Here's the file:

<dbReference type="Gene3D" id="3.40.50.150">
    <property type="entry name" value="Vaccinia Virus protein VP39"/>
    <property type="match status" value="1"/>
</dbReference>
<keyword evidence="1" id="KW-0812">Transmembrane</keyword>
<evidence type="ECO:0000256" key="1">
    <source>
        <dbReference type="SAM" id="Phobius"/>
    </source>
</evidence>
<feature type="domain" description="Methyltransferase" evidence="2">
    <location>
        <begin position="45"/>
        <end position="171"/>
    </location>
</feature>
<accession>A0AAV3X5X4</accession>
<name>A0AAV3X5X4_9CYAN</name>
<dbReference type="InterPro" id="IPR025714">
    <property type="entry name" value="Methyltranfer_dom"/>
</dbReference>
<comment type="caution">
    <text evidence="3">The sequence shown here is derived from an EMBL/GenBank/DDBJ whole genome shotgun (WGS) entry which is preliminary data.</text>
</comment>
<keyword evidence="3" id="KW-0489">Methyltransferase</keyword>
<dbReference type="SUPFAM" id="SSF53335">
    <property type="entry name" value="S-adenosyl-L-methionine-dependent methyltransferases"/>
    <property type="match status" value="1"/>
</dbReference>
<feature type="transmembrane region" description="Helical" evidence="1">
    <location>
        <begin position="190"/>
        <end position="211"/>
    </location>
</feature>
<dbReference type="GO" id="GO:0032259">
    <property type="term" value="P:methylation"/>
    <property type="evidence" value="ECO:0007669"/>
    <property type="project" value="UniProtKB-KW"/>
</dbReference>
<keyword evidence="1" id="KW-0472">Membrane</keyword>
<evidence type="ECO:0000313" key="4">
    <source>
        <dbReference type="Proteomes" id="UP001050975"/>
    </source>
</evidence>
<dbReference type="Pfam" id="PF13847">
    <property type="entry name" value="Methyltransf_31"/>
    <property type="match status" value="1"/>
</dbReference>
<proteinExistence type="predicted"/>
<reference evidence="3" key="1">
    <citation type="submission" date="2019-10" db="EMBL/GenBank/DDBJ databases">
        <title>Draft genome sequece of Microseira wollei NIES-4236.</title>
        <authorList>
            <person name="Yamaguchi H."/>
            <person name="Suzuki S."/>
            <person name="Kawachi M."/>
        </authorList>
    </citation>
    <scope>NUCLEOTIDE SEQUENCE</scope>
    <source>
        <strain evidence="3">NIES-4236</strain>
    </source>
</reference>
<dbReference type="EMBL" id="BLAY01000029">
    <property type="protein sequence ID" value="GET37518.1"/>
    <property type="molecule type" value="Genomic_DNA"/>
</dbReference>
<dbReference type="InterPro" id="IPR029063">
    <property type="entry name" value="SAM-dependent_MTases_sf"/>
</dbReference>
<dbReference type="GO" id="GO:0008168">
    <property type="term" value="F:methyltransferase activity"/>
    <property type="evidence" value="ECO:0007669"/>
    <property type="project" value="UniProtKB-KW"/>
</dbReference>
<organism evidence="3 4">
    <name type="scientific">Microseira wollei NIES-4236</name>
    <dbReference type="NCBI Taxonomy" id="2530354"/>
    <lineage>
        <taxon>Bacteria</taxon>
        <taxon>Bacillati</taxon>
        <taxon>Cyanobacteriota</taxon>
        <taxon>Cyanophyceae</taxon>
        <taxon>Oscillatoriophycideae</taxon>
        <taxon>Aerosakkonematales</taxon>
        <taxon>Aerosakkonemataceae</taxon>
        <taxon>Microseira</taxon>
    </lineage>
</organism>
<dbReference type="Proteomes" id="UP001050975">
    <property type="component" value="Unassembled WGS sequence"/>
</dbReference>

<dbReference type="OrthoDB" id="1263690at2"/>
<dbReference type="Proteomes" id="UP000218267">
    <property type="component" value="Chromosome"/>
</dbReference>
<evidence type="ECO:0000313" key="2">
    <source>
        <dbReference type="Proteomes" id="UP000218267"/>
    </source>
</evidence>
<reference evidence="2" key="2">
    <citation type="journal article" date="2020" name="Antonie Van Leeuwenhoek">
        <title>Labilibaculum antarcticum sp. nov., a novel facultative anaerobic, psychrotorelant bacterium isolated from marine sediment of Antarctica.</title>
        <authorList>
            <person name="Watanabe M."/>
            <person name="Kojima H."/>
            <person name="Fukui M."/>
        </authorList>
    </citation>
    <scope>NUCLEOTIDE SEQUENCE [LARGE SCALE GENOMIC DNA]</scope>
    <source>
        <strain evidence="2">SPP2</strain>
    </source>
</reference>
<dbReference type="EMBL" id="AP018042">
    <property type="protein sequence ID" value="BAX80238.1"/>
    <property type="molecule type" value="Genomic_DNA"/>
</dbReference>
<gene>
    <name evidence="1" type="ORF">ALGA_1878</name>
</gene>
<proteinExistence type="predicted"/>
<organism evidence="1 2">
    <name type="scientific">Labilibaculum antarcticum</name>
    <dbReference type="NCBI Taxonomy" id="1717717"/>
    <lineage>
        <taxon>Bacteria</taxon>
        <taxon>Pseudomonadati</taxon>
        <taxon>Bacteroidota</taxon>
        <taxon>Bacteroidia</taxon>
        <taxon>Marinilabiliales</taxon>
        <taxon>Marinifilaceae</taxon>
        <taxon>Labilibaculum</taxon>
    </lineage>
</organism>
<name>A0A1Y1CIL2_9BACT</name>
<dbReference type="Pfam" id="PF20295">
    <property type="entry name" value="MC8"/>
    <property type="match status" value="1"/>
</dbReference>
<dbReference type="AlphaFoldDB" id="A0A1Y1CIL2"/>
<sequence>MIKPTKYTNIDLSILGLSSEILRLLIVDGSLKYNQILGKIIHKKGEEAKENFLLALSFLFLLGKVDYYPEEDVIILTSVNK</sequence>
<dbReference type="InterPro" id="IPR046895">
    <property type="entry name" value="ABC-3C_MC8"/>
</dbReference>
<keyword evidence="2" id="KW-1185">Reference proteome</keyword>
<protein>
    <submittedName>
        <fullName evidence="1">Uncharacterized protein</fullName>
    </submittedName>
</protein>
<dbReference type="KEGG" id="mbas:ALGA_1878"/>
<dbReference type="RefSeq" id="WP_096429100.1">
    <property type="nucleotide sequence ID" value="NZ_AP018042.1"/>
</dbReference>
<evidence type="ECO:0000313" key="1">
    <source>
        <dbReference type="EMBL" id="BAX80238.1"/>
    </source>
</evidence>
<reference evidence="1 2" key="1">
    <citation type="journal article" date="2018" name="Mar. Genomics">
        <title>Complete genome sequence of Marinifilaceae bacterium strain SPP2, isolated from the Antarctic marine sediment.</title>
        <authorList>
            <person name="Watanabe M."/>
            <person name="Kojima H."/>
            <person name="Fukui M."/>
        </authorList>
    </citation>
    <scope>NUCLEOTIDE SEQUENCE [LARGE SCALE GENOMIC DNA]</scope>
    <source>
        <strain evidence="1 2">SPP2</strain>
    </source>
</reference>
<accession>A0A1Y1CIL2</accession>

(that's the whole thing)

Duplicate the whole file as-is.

<dbReference type="Gene3D" id="3.40.50.150">
    <property type="entry name" value="Vaccinia Virus protein VP39"/>
    <property type="match status" value="1"/>
</dbReference>
<keyword evidence="1" id="KW-0812">Transmembrane</keyword>
<evidence type="ECO:0000256" key="1">
    <source>
        <dbReference type="SAM" id="Phobius"/>
    </source>
</evidence>
<feature type="domain" description="Methyltransferase" evidence="2">
    <location>
        <begin position="45"/>
        <end position="171"/>
    </location>
</feature>
<accession>A0AAV3X5X4</accession>
<name>A0AAV3X5X4_9CYAN</name>
<dbReference type="InterPro" id="IPR025714">
    <property type="entry name" value="Methyltranfer_dom"/>
</dbReference>
<comment type="caution">
    <text evidence="3">The sequence shown here is derived from an EMBL/GenBank/DDBJ whole genome shotgun (WGS) entry which is preliminary data.</text>
</comment>
<keyword evidence="3" id="KW-0489">Methyltransferase</keyword>
<dbReference type="SUPFAM" id="SSF53335">
    <property type="entry name" value="S-adenosyl-L-methionine-dependent methyltransferases"/>
    <property type="match status" value="1"/>
</dbReference>
<feature type="transmembrane region" description="Helical" evidence="1">
    <location>
        <begin position="190"/>
        <end position="211"/>
    </location>
</feature>
<dbReference type="GO" id="GO:0032259">
    <property type="term" value="P:methylation"/>
    <property type="evidence" value="ECO:0007669"/>
    <property type="project" value="UniProtKB-KW"/>
</dbReference>
<keyword evidence="1" id="KW-0472">Membrane</keyword>
<evidence type="ECO:0000313" key="4">
    <source>
        <dbReference type="Proteomes" id="UP001050975"/>
    </source>
</evidence>
<dbReference type="Pfam" id="PF13847">
    <property type="entry name" value="Methyltransf_31"/>
    <property type="match status" value="1"/>
</dbReference>
<proteinExistence type="predicted"/>
<reference evidence="3" key="1">
    <citation type="submission" date="2019-10" db="EMBL/GenBank/DDBJ databases">
        <title>Draft genome sequece of Microseira wollei NIES-4236.</title>
        <authorList>
            <person name="Yamaguchi H."/>
            <person name="Suzuki S."/>
            <person name="Kawachi M."/>
        </authorList>
    </citation>
    <scope>NUCLEOTIDE SEQUENCE</scope>
    <source>
        <strain evidence="3">NIES-4236</strain>
    </source>
</reference>
<dbReference type="EMBL" id="BLAY01000029">
    <property type="protein sequence ID" value="GET37518.1"/>
    <property type="molecule type" value="Genomic_DNA"/>
</dbReference>
<dbReference type="InterPro" id="IPR029063">
    <property type="entry name" value="SAM-dependent_MTases_sf"/>
</dbReference>
<dbReference type="GO" id="GO:0008168">
    <property type="term" value="F:methyltransferase activity"/>
    <property type="evidence" value="ECO:0007669"/>
    <property type="project" value="UniProtKB-KW"/>
</dbReference>
<organism evidence="3 4">
    <name type="scientific">Microseira wollei NIES-4236</name>
    <dbReference type="NCBI Taxonomy" id="2530354"/>
    <lineage>
        <taxon>Bacteria</taxon>
        <taxon>Bacillati</taxon>
        <taxon>Cyanobacteriota</taxon>
        <taxon>Cyanophyceae</taxon>
        <taxon>Oscillatoriophycideae</taxon>
        <taxon>Aerosakkonematales</taxon>
        <taxon>Aerosakkonemataceae</taxon>
        <taxon>Microseira</taxon>
    </lineage>
</organism>
<dbReference type="Proteomes" id="UP001050975">
    <property type="component" value="Unassembled WGS sequence"/>
</dbReference>

<dbReference type="OrthoDB" id="1263690at2"/>
<dbReference type="Proteomes" id="UP000218267">
    <property type="component" value="Chromosome"/>
</dbReference>
<evidence type="ECO:0000313" key="2">
    <source>
        <dbReference type="Proteomes" id="UP000218267"/>
    </source>
</evidence>
<reference evidence="2" key="2">
    <citation type="journal article" date="2020" name="Antonie Van Leeuwenhoek">
        <title>Labilibaculum antarcticum sp. nov., a novel facultative anaerobic, psychrotorelant bacterium isolated from marine sediment of Antarctica.</title>
        <authorList>
            <person name="Watanabe M."/>
            <person name="Kojima H."/>
            <person name="Fukui M."/>
        </authorList>
    </citation>
    <scope>NUCLEOTIDE SEQUENCE [LARGE SCALE GENOMIC DNA]</scope>
    <source>
        <strain evidence="2">SPP2</strain>
    </source>
</reference>
<dbReference type="EMBL" id="AP018042">
    <property type="protein sequence ID" value="BAX80238.1"/>
    <property type="molecule type" value="Genomic_DNA"/>
</dbReference>
<gene>
    <name evidence="1" type="ORF">ALGA_1878</name>
</gene>
<proteinExistence type="predicted"/>
<organism evidence="1 2">
    <name type="scientific">Labilibaculum antarcticum</name>
    <dbReference type="NCBI Taxonomy" id="1717717"/>
    <lineage>
        <taxon>Bacteria</taxon>
        <taxon>Pseudomonadati</taxon>
        <taxon>Bacteroidota</taxon>
        <taxon>Bacteroidia</taxon>
        <taxon>Marinilabiliales</taxon>
        <taxon>Marinifilaceae</taxon>
        <taxon>Labilibaculum</taxon>
    </lineage>
</organism>
<name>A0A1Y1CIL2_9BACT</name>
<dbReference type="Pfam" id="PF20295">
    <property type="entry name" value="MC8"/>
    <property type="match status" value="1"/>
</dbReference>
<dbReference type="AlphaFoldDB" id="A0A1Y1CIL2"/>
<sequence>MIKPTKYTNIDLSILGLSSEILRLLIVDGSLKYNQILGKIIHKKGEEAKENFLLALSFLFLLGKVDYYPEEDVIILTSVNK</sequence>
<dbReference type="InterPro" id="IPR046895">
    <property type="entry name" value="ABC-3C_MC8"/>
</dbReference>
<keyword evidence="2" id="KW-1185">Reference proteome</keyword>
<protein>
    <submittedName>
        <fullName evidence="1">Uncharacterized protein</fullName>
    </submittedName>
</protein>
<dbReference type="KEGG" id="mbas:ALGA_1878"/>
<dbReference type="RefSeq" id="WP_096429100.1">
    <property type="nucleotide sequence ID" value="NZ_AP018042.1"/>
</dbReference>
<evidence type="ECO:0000313" key="1">
    <source>
        <dbReference type="EMBL" id="BAX80238.1"/>
    </source>
</evidence>
<reference evidence="1 2" key="1">
    <citation type="journal article" date="2018" name="Mar. Genomics">
        <title>Complete genome sequence of Marinifilaceae bacterium strain SPP2, isolated from the Antarctic marine sediment.</title>
        <authorList>
            <person name="Watanabe M."/>
            <person name="Kojima H."/>
            <person name="Fukui M."/>
        </authorList>
    </citation>
    <scope>NUCLEOTIDE SEQUENCE [LARGE SCALE GENOMIC DNA]</scope>
    <source>
        <strain evidence="1 2">SPP2</strain>
    </source>
</reference>
<accession>A0A1Y1CIL2</accession>